What to Do When a Client Doesn’t Pay in a Timely Manner
Some clients are happy to pay you for your work as soon as they get the finished product. Others make a tortoise look speedy when it comes time to cut you a check. The slow-pokes tend to fall into two different categories: clients who are going to do everything they can to avoid paying you and those that just haven’t managed to pay you yet. There are plenty of remedies for that first group, from lawsuits to collection agencies. But what about the folks that are just behind because of cashflow or paperwork?
There are a few ways that you can speed up the payment process, making certain clients easier to work with.
1. Payment Plans
A lot of companies have tight finances right now. They’d love to pay off your invoice, but they just wound up over-extended. If you can offer a payment plan, you can make sure that you still get paid. You may not get paid in full immediately, but a payment plan is better than having to keep calling and asking about when your client will be able to pay you.
2. Early Payment Discounts
Some clients just delay to the last moment the invoice is due because it gives them the benefit of having money stay in their accounts just a little longer. If you can offer a benefit for paying an invoice immediately, those clients will remit payment much faster. You may have to raise your prices a little to be able to comfortably offer a discount to any client who pays within a certain number of days of receiving an invoice, but it’s worth it.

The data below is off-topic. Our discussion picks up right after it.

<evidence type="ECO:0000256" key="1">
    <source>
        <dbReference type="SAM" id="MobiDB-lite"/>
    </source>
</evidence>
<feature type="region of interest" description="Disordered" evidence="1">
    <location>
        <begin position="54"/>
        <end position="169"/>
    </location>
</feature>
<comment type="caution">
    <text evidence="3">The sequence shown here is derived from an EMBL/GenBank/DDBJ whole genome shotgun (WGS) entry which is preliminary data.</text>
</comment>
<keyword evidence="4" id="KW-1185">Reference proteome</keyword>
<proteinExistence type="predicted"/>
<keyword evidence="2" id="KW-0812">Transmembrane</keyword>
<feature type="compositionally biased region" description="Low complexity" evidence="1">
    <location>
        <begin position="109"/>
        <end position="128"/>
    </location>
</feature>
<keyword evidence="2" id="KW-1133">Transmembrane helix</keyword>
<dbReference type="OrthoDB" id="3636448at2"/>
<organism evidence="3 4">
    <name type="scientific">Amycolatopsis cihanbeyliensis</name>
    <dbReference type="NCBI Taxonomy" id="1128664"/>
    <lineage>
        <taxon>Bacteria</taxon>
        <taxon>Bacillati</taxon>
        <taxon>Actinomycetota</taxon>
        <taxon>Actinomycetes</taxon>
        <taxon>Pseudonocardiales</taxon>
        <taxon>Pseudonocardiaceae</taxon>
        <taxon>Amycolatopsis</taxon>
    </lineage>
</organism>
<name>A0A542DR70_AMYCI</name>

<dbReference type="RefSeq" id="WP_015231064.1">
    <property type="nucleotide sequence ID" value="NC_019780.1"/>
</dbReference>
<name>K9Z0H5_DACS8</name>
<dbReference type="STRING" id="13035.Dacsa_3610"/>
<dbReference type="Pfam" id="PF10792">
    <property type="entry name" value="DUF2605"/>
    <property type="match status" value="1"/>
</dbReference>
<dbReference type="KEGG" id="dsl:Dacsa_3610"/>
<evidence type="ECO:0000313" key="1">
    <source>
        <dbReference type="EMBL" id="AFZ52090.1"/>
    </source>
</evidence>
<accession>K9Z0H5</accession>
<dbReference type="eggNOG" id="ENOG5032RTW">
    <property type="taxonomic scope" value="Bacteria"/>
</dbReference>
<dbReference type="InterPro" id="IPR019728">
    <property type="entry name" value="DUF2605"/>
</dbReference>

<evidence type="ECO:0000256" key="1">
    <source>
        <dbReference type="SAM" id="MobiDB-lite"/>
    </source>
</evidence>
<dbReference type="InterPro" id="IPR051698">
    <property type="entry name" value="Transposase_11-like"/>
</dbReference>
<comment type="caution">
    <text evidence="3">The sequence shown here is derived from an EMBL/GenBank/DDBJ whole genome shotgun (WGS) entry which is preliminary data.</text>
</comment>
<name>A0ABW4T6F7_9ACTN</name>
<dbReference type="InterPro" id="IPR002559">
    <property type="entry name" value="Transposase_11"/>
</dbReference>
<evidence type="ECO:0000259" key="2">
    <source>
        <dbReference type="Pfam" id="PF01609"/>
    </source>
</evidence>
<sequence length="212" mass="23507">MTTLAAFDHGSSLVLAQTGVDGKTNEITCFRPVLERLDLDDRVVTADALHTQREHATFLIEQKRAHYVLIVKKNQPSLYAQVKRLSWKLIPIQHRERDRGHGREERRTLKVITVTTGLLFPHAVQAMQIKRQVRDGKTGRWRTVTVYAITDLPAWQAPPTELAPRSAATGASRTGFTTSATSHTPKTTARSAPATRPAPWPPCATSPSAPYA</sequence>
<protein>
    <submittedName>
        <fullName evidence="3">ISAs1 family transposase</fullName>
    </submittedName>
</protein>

3. Late Payment Penalties
There are some clients who just won’t send you a check because there’s no reason for them to get moving. For them, there’s no difference between sending out your money today and next month. A penalty creates a difference: if your client doesn’t pay by the due date, it’s reasonable to request an additional fee for the extra work that goes along with late invoices.
Occasionally, a project will end and a client will unintentionally forget all about you. But if you’ve been in constant communication and suddenly you’re not, an invoice can get lost in the shuffle. Something as simple as following up on a project can guarantee that you stick in a client’s memory.
Don’t be afraid to send out reminders of invoices to clients. You probably won’t get the best response if you send out a reminder the day after you send your invoice, but as you’re nearing the due date, a reminder can be a good idea. Reminders sent before the due date should probably be worded differently than those sent afterward, however.
In general, it’s best to keep the billing process polite. But if you have a client who consistently makes payments after they’re due, it’s worth taking the matter to the next step. What that next step is depends: Maybe it’s having a serious discussion with your client. Maybe it’s a matter of not starting the next project until you receive payment for the last. Maybe it’s time to fire the client in question. You have the right to be paid on time, but sometimes you need to drive that fact home with a client.